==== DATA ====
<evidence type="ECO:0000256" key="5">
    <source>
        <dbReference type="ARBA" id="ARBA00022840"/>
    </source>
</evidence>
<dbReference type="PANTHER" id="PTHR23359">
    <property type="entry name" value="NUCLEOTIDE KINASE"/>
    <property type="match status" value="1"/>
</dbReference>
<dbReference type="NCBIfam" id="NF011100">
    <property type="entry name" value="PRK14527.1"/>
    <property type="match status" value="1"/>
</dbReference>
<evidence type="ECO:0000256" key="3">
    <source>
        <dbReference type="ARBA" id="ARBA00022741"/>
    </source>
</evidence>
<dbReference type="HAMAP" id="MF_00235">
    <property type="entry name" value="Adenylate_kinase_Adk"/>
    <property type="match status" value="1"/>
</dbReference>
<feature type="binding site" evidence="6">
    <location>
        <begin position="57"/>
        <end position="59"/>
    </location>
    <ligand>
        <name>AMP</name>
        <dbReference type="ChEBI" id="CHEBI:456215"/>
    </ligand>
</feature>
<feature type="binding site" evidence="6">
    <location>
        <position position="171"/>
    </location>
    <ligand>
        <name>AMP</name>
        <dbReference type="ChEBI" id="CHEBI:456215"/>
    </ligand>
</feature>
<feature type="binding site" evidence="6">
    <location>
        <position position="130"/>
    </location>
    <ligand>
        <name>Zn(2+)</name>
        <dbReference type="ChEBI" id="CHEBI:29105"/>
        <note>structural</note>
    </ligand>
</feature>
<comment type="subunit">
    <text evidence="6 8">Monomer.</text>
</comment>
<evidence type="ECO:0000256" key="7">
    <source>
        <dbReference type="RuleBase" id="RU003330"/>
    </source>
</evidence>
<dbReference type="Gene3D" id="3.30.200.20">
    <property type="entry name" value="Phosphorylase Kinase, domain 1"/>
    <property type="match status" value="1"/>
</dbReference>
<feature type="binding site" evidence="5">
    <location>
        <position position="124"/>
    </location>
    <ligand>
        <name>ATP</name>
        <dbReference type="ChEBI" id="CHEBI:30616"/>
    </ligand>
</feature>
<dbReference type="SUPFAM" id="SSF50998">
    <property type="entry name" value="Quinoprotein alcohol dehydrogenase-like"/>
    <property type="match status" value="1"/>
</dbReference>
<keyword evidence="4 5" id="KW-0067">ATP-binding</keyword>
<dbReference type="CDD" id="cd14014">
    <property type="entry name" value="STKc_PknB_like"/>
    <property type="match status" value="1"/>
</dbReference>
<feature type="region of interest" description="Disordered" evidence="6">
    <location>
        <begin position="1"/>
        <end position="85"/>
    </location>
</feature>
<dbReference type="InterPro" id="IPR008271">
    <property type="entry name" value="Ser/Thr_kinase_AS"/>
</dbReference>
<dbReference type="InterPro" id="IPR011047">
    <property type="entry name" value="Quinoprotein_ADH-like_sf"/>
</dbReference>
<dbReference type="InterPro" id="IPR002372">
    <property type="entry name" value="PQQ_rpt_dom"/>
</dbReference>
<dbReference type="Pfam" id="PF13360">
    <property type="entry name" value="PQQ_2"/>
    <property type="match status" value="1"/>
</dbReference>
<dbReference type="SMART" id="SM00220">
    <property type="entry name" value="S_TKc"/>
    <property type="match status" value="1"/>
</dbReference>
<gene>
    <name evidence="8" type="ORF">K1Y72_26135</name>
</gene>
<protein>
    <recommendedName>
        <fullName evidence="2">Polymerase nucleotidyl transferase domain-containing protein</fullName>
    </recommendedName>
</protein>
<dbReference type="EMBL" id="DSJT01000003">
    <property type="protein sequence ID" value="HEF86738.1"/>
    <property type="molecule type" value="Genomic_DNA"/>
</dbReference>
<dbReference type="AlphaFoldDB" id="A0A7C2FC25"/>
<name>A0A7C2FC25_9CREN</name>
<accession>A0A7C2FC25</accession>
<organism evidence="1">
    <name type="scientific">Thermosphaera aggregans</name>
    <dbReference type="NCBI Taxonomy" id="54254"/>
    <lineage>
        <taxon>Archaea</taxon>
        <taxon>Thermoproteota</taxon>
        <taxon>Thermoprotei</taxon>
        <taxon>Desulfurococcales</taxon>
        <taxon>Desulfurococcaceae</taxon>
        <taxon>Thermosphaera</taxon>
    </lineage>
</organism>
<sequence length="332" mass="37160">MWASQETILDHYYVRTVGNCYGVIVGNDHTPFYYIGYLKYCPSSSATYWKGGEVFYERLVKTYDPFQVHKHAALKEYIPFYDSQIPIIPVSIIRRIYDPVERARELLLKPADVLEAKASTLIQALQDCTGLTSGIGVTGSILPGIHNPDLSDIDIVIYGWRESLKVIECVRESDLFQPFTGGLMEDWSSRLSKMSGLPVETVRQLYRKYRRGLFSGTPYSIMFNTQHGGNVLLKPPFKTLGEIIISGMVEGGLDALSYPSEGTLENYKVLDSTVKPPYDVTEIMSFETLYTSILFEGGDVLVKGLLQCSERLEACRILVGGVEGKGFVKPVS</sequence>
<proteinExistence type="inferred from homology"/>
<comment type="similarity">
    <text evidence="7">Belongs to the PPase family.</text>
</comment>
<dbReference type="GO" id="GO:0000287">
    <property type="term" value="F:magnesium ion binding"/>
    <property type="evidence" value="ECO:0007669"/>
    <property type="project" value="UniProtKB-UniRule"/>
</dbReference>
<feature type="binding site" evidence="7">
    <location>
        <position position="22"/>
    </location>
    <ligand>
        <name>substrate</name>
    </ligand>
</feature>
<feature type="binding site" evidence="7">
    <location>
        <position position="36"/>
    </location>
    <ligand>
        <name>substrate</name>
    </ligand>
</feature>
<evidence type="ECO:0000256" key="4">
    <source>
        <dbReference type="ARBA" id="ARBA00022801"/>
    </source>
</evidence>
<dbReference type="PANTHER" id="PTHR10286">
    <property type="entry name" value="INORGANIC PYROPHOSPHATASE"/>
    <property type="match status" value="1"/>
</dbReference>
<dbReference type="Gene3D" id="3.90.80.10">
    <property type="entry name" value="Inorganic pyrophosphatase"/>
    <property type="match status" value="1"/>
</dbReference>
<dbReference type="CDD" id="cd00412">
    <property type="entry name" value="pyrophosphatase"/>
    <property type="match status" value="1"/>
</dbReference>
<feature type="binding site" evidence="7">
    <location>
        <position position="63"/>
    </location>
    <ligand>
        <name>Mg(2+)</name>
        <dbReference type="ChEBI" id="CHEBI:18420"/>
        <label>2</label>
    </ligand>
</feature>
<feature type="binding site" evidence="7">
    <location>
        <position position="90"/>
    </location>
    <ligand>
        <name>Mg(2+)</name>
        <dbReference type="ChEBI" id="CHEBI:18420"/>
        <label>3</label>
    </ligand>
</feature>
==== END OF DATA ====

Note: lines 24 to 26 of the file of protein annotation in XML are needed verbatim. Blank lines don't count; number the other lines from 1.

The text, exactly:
    <location>
        <begin position="57"/>
        <end position="59"/>